About twenty years ago, give or take, business was booming in my temporary help business. We had, after a lot of work and a great deal of frustration, developed a core constituency of clients who ordered office help from us week after week. These were major corporations like Budget Rent A Car and The Quaker Oats Company. Not only did they order from us with regularity – we could depend on receiving payment for our invoices in a timely manner. Naturally, we were appreciative of their business and bent over backwards to keep them happy – making sure that we filled every assignment with a qualified person.
Every so often they would throw us a “ringer” position. Our specialty was in secretarial help – but from time to time they would request someone for the mail room or to do document copying. We did not have a big bench of people with those skills as that was not the focus of our recruitment efforts.
One day, one of our best clients requested a person for a two month period to work in sorting and delivering inter-office mail (naturally this was long before email was in the extensive use in which we find it today). The client indicated that if they were happy with the person we assigned, it might turn into a permanent position.
After combing through our files we called the few people who could handle the position and would be likely to accept it. One of those, a young man named Jamal had worked on two assignments for us although it had been quite some time since we had an opening that was appropriate for his limited skill set. But we called him and he said he was available. That’s when I heard one of the most heartbreaking truths about poverty and the inner city.
“You know, I would like to take the job – sounds good – and I’d like something could turn permanent. I been looking for permanent work for a year. But, problem is, I don’t have the bus fare to get to work.”
I didn’t talk to this young man but my Sales Manager, Stephanie had the conversation with him and she came into my office to ask if there were something we could do to get him some money so that he had bus fare until he got his first paycheck. I adored Stephanie. She was bright, creative and I think most importantly, she had a big heart. She handed me Jamal’s application and the first thing that I noticed was the he lived in the Robert Taylor Homes – one of Chicago’s worst housing projects. It was so bad in this part of “the hood” that Chicago’s finest were nervous about responding to calls in “Da Homes.”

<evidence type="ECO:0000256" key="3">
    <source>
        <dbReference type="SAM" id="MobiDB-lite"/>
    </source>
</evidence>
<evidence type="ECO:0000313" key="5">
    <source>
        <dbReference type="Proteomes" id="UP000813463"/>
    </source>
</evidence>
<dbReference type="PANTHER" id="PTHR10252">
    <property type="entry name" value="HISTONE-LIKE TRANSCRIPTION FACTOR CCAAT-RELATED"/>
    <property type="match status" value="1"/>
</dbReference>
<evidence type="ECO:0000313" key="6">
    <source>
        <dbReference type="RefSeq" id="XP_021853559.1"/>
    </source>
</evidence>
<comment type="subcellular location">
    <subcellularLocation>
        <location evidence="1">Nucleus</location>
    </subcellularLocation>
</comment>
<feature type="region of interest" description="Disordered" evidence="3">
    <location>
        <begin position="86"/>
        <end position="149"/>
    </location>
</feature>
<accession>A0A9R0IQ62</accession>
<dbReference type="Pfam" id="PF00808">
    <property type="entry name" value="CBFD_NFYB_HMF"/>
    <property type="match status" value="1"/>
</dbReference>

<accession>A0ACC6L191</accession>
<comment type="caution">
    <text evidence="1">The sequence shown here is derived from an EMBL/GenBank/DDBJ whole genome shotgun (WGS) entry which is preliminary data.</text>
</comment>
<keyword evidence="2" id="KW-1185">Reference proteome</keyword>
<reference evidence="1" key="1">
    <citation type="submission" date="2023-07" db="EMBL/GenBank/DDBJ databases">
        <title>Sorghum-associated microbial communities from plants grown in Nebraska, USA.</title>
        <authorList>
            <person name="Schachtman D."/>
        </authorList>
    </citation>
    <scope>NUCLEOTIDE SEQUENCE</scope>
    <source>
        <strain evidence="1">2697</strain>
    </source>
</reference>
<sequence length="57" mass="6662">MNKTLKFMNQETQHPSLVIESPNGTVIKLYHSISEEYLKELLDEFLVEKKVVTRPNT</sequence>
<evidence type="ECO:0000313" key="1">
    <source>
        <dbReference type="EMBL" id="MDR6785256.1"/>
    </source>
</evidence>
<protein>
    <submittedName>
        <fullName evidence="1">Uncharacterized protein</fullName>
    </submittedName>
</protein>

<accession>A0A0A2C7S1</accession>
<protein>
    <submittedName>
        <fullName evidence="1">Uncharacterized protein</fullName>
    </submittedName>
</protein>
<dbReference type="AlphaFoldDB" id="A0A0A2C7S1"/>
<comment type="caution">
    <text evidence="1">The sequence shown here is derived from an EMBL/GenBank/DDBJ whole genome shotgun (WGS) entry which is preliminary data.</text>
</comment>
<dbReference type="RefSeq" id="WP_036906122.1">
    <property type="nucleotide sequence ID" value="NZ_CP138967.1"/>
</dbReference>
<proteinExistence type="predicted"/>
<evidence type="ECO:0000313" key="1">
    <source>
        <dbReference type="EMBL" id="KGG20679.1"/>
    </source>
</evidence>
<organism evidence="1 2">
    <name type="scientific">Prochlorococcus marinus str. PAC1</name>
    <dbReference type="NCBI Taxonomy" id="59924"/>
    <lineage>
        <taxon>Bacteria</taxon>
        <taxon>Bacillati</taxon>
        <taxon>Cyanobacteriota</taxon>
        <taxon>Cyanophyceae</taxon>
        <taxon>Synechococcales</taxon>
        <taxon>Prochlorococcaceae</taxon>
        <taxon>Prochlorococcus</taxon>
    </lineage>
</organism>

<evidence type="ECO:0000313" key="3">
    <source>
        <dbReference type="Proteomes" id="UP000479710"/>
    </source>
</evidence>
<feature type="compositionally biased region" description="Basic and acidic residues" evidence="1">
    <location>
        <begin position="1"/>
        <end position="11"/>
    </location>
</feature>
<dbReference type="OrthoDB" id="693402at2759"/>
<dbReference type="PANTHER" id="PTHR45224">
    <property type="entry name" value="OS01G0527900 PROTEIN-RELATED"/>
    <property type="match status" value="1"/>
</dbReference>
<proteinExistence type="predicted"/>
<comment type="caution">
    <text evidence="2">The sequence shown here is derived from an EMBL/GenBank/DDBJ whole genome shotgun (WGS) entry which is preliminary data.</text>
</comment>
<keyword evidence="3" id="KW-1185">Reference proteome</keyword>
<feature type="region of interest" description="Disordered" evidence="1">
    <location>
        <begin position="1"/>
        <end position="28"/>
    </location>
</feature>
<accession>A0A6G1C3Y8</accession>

I got Jamal on the phone, asked if he would meet us in a half hour outside his apartment building and said that we would be happy to give him a cash advance so that he could get on the bus to take the job. There was a brief pause when he heard this and then he emotionally said he would be downstairs and described the clothes he was wearing. So I grabbed one of the guys in the office (without telling him where we were going) and we headed out to the projects, stopping at the bank to cash a small check and make sure I had some singles and quarters in the forty dollar advance as the CTA frowned on its riders who didn’t have exact change.
True to his word, Jamal was downstairs as we pulled up, navigating between the empty McDonald’s containers that littered the area in front of his building. I handed him the details of the assignment, two time sheets and the forty dollars. The Cheshire Cat had nothing by way of a grin that came over the face of this young man.
This is one of those stories that has a happy ending – well sort of. Jamal showed up at our client on time and did a great job. After the first week he came into our office and brought his time sheet. He thanked everyone, starting with our receptionist, then Stephanie and me for giving him this chance. The client apparently was very pleased with him and had told him that if he kept up the good work for the two month duration of the assignment they would make arrangements with us to hire him permanently. Jamal was 22 years old and had never had a full time job. And that is, in fact, what happened.
About two years went by. Our relationship with the client grew and in a typical week we had more than thirty temps working at their corporate office. One morning Stephanie came into my office, tears streaming down her cheeks. I got up from my desk, fearing that something tragic had happened with one of her family members, put my arms around her and asked what was wrong.
“I just got off the phone with Vera Jackson. (She was the lady who placed orders for temporary help for this client.) Jamal was coming home from work on Friday and when he got to his apartment, he was killed in a drive by shooting. Vera said that he had told her that he had nearly saved up enough to move out of the projects and into a safer neighborhood and was looking for an apartment. If only he had found one a few weeks sooner.
I thought about Jamal yesterday as I watched the riots in Baltimore. According to the news report, the thugs who had the accelerant and the matches burned 140 cars in one night. They did their work in a poor neighborhood, burning down what little was there in the first place. I thought to myself that those cars were the biggest asset their owners held, the way they got to work.
And I thought in light of this destruction, I hope these poor souls have bus fare.